“Tracks of the Month (May 2015) Blindness - Sunday Morning from Wrapped In Plastic album. "The debut album from Blindness has been a long, long time coming, but having heard the whole thing a few times now (a review is nearly complete, I promise!), it delivers on the promise that this band have had for ages now. The pick of the album for me is this track, like a few on the album a long-time part of their live repertoire. Rather than the squalling guitar effects and bitter, furious vocals that are their perhaps more regular sound, this song has a more languid air that befits the title, a near trip-hop-esque beat and the fuzzy, remorseful feel of the morning after that follows a long, long night. The album Wrapped In Plastic is released 24-July."”

“THE MAGNIFICENT 7 – Week 22… No. 5 ‘Humming Song’ by BLINDNESS Multilayered, dark electro turmoil from London…”

“Wrapped in Plastic wraps its smooth electro legs around you with an impulsive sexual ferocity. Like a mind blowing encounter with a mysterious woman you met a day ago that has to abruptly leave to catch her flight home. She obviously didn't tell you her secret and you're too caught up in the stranglehold-high to even care. Dark erotic melodies and grinding disco-dark waves drag you into a turbulent sea of lust, euphoria, and sultry contemplation on the latest full-length from the band known as BLiNDNESS. Hesitant sordid fragments of feedback and sonic six string scratches breathe heavy within these mood altering alterations of modern song. Kicking and playfully screaming from start to finish, the seductive and wary vocals of Beth Rettig pull you into the sweet ruptured noise. She hones a twisted tone that combines Sleeper and The Stranglers into a steamy design of volatile unhinged harmony... a feverish nine-song sleepwalk into the darkest pleasures of an endless summer night.”

“The trio of Beth Rettig, Emma Quick, and Debbie Smith (guitarist for Curve, Echobelly, and Snowpony) take the sideways-side-walking paths established by the UK’s leather & distortion clad indie upstarts deeper into the melting pot marshes of melted & boiled media fabrics that informs today’s rebels. The video for “Confessions” presents Beth, Debbie, and Emma performing about in a linen covered (or maybe it’s plastic?) space, where Blindness sheds some views into dealing with matters whilst feeling broke down. Without a sign of surrendering to fleeting feelings, and asserting themselves; Blindness takes on a slew of different expressive poses to show serious sides, the aches of being addled with anxiety, and more to make for dramatic shots to match the gruelling grate of guitar gears.”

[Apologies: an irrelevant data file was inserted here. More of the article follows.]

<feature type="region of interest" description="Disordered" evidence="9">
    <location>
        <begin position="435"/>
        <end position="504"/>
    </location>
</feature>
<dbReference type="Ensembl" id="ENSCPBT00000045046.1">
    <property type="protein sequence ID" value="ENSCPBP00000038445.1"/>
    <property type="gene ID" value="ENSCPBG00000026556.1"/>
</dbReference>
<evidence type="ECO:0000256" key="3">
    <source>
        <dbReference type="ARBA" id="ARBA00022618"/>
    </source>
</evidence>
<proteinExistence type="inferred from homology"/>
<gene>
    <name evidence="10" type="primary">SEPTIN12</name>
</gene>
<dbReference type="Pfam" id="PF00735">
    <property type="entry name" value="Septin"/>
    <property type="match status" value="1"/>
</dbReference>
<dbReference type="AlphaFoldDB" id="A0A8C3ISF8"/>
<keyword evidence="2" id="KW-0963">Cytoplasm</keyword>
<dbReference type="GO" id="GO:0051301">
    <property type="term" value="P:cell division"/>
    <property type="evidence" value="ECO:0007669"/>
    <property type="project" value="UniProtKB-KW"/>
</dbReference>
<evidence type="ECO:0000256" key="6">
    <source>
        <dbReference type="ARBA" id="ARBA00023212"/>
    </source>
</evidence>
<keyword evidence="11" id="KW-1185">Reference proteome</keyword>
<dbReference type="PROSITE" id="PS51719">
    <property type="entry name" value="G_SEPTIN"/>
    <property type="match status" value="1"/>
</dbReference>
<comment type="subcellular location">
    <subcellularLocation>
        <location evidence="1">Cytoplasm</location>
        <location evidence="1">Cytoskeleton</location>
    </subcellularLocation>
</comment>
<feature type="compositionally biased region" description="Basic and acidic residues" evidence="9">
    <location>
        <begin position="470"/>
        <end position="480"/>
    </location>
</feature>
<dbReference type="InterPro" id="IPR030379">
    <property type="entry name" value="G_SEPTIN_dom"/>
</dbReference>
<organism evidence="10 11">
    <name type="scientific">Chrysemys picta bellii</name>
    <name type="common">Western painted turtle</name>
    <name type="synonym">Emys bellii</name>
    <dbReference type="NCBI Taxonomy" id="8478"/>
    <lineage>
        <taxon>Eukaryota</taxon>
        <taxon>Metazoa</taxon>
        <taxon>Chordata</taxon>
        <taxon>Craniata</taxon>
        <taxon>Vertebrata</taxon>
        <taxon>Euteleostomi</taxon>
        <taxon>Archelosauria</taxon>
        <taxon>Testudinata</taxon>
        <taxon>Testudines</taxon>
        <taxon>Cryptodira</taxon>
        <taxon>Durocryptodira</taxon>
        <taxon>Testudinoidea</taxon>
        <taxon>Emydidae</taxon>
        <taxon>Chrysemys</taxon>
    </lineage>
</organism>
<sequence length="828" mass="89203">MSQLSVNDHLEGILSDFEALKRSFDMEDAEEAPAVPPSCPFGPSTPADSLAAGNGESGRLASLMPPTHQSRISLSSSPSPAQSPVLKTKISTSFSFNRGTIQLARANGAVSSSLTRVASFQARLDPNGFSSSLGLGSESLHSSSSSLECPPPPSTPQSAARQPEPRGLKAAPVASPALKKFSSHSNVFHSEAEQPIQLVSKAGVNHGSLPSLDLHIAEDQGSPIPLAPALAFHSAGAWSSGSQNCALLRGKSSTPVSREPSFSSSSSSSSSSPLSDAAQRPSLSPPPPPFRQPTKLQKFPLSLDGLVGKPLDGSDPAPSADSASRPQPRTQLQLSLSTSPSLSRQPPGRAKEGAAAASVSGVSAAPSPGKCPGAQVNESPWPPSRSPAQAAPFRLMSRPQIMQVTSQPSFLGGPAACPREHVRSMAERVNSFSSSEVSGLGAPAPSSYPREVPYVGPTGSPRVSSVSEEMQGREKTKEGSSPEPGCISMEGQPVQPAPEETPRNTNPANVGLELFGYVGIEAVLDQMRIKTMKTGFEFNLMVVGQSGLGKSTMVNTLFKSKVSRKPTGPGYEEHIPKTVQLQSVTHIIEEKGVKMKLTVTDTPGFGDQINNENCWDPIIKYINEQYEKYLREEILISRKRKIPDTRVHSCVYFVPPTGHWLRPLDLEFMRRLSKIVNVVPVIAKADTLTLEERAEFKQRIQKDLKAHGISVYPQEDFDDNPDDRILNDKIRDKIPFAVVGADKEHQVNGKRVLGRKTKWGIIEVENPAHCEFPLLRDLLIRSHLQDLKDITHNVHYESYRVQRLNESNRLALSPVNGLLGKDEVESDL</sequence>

“Featuring Beth Rettig (vocals, programming), Emma Quick (bass) and Debbie Smith (guitar), best known as being the guitarist in Curve, Echobelly and Snowpony, the London-based trio Blindness formed in 2008. And since the band’s formation, they’ve developed a reputation for a darkly seductive sound that’s been influenced by The Jesus and Mary Chain, My Bloody Valentine and PJ Harvey. As you’ll hear on their latest single, “Confessions” off their forthcoming album, Wrapped in Plastic, the song consists of explosive blasts of propulsive drumming, power chords played through layers upon layers of distortion and feedback paired with Rettig’s come hither vocals – and as a result, the trio have received quite a bit of attention across their native London; but I suspect that with the release of Wrapped in Plastic, you’ll start hearing more about the British trio, as they put a subtle yet new spin on a familiar and beloved sound.”

“I first encountered London Blindness about 12 months ago and was blown away by their music... Their sound takes a walk on the darker side of chillwave with an electro-pop sheen. They recycle Garbage (sorry current resist) with more than a hint of one of guitarist Debbie Smith's former bands Curve. The awesome 'Broken' is a slab of dirty, sleazy, dark robotic pop. 'Confessions' is more Curvey with a beat so big it could cause an earthquake. There are none so blind than those that will not see the brilliance of Blindness.”

“...The music is spacious, urgent and dark with the last track reminiscent of how Joy Division would have sounded had PJ Harvey been at the Helm..”

“Thanks to a friend for the headsup on this lot - a seemingly London-based band who, by their own admission, channel Kate Bush, My Bloody Valentine, Curve and Nine Inch Nails, and remarkably really do end up sounding like a mashup of the four. It has a shoegazey vibe to it, particularly in the barely intelligible vocals, the buzzing guitars, and the dense production. But crucially they haven't forgotten the tunes, particularly in the fantastic title track. They are playing live in London twice this month, and I perhaps ought to make a beeline for at least one of the gigs - I suspect we are going to be hearing a lot more about this lot in the coming months.”